This article first appeared in the August 2004 issue of Smart Parenting magazine
Can you believe that a tiny baby can teach a grown-up a lesson or two? Indeed, from the moment your child is born, you will be learning myriad things from him all the time.
For instance, his changing pattern of waking-eating-sleeping will teach you to keep yourself constantly attuned to such a pattern. You will learn to adjust your lifestyle to his needs. You will know how to be more caring, more patient, more self-sacrificing.
Husbands who are active in child-rearing also get to learn valuable lessons. When Terry, our firstborn, was a baby, my husband delighted in watching over her whether she was asleep or awake. At her first whimper he was ready to scoop her up into his arms, walk or dance her around the house, and sing nursery tunes to her. She taught him to be attentive and alert. More than this, she brought out an innate tenderness in him that he did not even know he was capable of feeling.
It has been some 30 years since Terry’s infancy, during which we raised two more daughters, Chingbee and Margie. Parenting these tres Marias opened our eyes to the universal truth that, although each child is unique, age-old child-rearing formulas can be applied to all. In the final analysis, raising children gave us unending joy and satisfaction -— even with periodic disagreements, frustrations, and crying spells.
Terry now has three sons of her own (Kevin, 11, Jonathan, 10, and Ryan, 7). In the process of my “second motherhood,” I recall many theories and practices during my daughters’ growing up years. And I discover that there is still a lot of learning to do, and most of it comes from my young grandsons.
1. Be generous with praise. Jonathan usually embarrasses me with profuse compliments. After a satisfying meal, he would blurt out, “Thank you for the delicious adobo, Grandma. You are the greatest cook in the whole wide world!” Sometime during the day, I remember to praise him back with, “Thank you for watering the plants, Jonathan. And to think that no one asked you to do it!” I also get conscious of the little acts of good behavior of Kevin and Ryan, and make it a point to commend them accordingly.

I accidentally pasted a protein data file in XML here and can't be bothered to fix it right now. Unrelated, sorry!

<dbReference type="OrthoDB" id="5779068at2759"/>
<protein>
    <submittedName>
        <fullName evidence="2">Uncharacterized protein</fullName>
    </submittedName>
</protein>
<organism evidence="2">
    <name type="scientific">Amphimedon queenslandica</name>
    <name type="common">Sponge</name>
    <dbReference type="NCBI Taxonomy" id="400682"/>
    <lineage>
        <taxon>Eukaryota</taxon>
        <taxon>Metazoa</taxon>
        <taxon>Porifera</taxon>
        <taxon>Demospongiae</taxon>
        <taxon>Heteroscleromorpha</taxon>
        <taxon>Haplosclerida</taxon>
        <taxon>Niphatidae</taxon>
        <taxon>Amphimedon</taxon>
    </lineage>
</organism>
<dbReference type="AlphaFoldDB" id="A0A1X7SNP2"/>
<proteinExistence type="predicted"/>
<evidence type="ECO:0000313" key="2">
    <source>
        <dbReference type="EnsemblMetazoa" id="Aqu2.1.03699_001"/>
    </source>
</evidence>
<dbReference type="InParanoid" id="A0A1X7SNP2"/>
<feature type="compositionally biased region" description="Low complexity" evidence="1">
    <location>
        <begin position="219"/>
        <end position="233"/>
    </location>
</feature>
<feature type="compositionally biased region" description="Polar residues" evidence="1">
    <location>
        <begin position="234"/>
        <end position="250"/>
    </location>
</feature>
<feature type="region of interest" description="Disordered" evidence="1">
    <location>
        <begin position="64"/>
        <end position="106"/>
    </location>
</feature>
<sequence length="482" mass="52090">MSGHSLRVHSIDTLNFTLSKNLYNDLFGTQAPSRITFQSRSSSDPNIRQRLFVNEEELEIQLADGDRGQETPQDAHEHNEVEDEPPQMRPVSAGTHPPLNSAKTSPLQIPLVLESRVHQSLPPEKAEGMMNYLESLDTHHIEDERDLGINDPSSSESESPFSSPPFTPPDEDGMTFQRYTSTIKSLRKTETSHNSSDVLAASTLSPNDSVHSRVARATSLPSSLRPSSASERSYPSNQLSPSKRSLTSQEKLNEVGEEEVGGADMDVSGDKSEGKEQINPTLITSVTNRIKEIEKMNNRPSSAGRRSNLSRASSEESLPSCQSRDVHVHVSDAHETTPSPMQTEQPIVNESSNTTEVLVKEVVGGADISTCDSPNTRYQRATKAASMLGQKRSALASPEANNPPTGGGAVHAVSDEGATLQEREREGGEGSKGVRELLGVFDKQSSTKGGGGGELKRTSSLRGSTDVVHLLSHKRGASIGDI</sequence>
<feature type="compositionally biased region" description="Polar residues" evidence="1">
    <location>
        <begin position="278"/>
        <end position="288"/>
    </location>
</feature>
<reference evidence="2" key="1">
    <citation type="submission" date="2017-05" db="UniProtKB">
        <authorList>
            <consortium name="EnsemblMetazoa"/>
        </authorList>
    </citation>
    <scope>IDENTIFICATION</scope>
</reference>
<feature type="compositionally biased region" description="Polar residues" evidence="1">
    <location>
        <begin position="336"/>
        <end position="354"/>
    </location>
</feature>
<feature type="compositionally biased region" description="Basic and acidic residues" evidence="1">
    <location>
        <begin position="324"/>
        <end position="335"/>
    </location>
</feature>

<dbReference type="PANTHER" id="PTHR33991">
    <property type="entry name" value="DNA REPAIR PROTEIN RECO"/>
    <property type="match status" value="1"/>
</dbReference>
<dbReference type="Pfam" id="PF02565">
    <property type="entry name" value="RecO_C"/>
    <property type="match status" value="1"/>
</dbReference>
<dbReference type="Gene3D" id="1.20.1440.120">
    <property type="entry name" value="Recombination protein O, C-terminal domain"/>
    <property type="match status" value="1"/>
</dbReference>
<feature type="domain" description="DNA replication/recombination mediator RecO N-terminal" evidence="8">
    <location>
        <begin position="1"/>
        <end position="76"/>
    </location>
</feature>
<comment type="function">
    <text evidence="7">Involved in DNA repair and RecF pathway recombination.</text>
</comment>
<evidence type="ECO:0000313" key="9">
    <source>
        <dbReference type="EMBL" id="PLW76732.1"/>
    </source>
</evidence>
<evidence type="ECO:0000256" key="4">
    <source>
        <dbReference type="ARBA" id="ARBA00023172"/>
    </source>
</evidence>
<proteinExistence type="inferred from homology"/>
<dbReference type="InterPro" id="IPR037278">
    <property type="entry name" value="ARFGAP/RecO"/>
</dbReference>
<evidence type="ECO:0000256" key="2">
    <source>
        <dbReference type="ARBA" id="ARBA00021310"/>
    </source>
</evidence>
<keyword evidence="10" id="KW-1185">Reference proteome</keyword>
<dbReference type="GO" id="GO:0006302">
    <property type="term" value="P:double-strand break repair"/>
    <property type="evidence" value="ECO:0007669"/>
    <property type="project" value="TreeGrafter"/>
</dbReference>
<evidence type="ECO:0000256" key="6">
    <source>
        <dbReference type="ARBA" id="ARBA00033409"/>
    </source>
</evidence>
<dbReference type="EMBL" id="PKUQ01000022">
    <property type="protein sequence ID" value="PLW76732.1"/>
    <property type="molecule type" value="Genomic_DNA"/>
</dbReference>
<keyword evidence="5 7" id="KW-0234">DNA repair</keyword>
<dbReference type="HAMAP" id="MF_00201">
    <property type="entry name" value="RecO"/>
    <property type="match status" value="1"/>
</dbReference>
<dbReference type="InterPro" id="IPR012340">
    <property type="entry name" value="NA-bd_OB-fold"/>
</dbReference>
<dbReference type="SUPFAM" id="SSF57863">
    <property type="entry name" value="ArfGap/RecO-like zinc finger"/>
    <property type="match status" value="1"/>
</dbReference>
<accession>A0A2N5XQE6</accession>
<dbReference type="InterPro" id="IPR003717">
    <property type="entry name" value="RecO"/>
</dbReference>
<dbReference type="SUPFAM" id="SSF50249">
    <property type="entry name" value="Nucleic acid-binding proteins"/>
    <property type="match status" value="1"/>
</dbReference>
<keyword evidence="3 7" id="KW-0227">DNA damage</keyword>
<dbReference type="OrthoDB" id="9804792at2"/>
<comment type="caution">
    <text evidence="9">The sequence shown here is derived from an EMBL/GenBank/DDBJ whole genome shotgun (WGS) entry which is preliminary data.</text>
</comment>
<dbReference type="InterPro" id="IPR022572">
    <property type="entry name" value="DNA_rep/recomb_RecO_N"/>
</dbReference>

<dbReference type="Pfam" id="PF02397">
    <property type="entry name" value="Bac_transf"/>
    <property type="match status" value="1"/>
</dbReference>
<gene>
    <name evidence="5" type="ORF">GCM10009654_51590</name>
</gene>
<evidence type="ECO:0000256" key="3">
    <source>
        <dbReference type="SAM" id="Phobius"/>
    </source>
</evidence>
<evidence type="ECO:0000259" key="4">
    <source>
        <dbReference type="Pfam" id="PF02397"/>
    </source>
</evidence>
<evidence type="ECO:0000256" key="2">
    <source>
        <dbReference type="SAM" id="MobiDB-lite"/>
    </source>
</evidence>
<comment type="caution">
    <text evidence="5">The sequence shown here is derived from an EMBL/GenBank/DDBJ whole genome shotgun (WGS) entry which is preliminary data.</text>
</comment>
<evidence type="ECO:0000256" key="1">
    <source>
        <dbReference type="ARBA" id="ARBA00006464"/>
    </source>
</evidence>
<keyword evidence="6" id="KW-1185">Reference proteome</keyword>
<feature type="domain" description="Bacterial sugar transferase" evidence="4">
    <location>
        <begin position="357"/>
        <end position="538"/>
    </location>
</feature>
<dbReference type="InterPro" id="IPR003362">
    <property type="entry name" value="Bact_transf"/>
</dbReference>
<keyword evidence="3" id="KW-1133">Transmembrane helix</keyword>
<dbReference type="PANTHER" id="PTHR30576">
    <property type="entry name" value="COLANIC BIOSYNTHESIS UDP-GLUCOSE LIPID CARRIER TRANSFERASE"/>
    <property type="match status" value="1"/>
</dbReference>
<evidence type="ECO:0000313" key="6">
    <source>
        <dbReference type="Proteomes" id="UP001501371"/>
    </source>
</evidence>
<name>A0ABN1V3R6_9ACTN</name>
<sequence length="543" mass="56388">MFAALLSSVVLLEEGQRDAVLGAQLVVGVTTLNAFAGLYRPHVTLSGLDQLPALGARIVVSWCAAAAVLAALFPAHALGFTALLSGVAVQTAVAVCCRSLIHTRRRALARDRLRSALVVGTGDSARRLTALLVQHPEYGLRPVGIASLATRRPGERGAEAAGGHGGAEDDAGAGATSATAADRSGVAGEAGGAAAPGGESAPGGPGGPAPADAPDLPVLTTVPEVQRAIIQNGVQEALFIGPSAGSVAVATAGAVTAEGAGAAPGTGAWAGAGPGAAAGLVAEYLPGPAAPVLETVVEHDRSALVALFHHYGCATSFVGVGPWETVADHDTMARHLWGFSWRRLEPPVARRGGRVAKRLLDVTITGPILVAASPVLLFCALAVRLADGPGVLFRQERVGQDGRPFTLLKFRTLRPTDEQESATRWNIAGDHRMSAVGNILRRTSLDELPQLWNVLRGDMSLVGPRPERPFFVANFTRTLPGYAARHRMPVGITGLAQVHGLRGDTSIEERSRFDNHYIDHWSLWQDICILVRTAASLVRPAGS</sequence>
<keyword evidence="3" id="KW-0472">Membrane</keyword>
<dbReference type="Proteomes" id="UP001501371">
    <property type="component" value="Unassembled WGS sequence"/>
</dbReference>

Our expert's take: When children do the praising, you can be sure it is sincere, because “pure ang isip nila, so it comes from the heart,” declares Elaine S. Samonte, guidance counselor at the School of the Holy Spirit, Quezon City. More than adults, children need “the language of encouragement in order to build their confidence, self-esteem, and feeling of worth. It’s important for them to have faith and to believe in themselves,” Samonte adds.
But don’t overdo it. Feny delos Angeles-Bautista, executive director of the Community of Learners and executive director of the Philippine Children’s Television Foundation, says, “Automatic praise or superficial praise is more harmful.”
2. Be fair. In a three-cornered melee, it is sometimes natural to put the blame on the older or supposedly stronger brother for reducing the youngest to heartbreaking sobs. Their cries of “That’s not fair!” make me review how it all started, and prevent me from being too rash in my judgment. Indeed, it is possible that the youngest brother caused the whole trouble.
Our expert's take: It is disturbing for a child to know that he is being treated less than another. In Samonte’s view, a child who feels he is not being treated fairly may ask himself, “Ano ba ang kulang sa akin? Or, “Nasa akin yata ang fault.” Instead he should think that “he is not more or less worthwhile than others. So, dapat equal ang treatment,”
3. Listen to them. Ryan was not yet two when I paid his family a visit in Gurnee, Illinois. Much as I was eager to communicate with him, his words were utterly undecipherable to my untrained Pinoy ears. Sometimes I would let him go on and on, unaware that he was asking me for mawk, or papah tawah, or fwak. Kevin would translate, “Grandma, he wants some milk (mawk).” Or, “Give him some paper towel (papah tawah), Grandma.” Or, “He wants to watch the garbage truck (fwak).”
Our expert's take: The shift today is to encourage children to express themselves freely. Many behavioral problems can be averted this way, says Fr. Rafael T. Cruz, who has a Ph.D. in clinical psychology at the Ateneo de Manila University. When children grow up in an environment of fear and authoritarian rule, they tend to nurse pent-up emotions that may manifest in abnormal behavior.
Psychologist Ma. Lourdes Arellano-Carandang, Ph.D., in her book Filipino Children Under Stress: Family Dynamics and Therapy, says the child who may be overwhelmed by (stressful) conditions may learn not to verbalize his feelings and instead express himself through misbehavior.
4. Be truthful. A classic case was told to me by my sister-in-law who, when an uninvited guest came calling at their house one day, told her four-year-old son, “Let’s pretend we are not here. Maybe she will go away.” Confusion clouded the young boy’s honest face. “But we are here, Mama,” he whispered to his mother. “Natauhan akong bigla!” she confessed afterwards.
Our expert's take: Mildred Ortega-Templo, a regular guest psychologist on the radio program On-air Counseling with Manang Rose on DZBB, says: “We should treat children as equals; therefore we should be truthful to them. We should not undermine their intelligence.”